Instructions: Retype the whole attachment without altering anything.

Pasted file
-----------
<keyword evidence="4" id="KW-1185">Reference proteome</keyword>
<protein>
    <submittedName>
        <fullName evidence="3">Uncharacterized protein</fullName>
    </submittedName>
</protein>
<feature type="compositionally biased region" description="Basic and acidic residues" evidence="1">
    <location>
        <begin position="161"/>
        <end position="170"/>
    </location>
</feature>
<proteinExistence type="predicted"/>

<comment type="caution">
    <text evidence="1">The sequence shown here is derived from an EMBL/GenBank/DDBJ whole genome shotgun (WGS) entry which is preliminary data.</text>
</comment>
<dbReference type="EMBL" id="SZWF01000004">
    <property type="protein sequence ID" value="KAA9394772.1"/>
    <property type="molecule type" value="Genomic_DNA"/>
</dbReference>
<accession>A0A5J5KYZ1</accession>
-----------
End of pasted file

<keyword evidence="4" id="KW-1185">Reference proteome</keyword>
<protein>
    <submittedName>
        <fullName evidence="3">Uncharacterized protein</fullName>
    </submittedName>
</protein>
<feature type="compositionally biased region" description="Basic and acidic residues" evidence="1">
    <location>
        <begin position="161"/>
        <end position="170"/>
    </location>
</feature>
<proteinExistence type="predicted"/>

<comment type="caution">
    <text evidence="1">The sequence shown here is derived from an EMBL/GenBank/DDBJ whole genome shotgun (WGS) entry which is preliminary data.</text>
</comment>
<dbReference type="EMBL" id="SZWF01000004">
    <property type="protein sequence ID" value="KAA9394772.1"/>
    <property type="molecule type" value="Genomic_DNA"/>
</dbReference>
<accession>A0A5J5KYZ1</accession>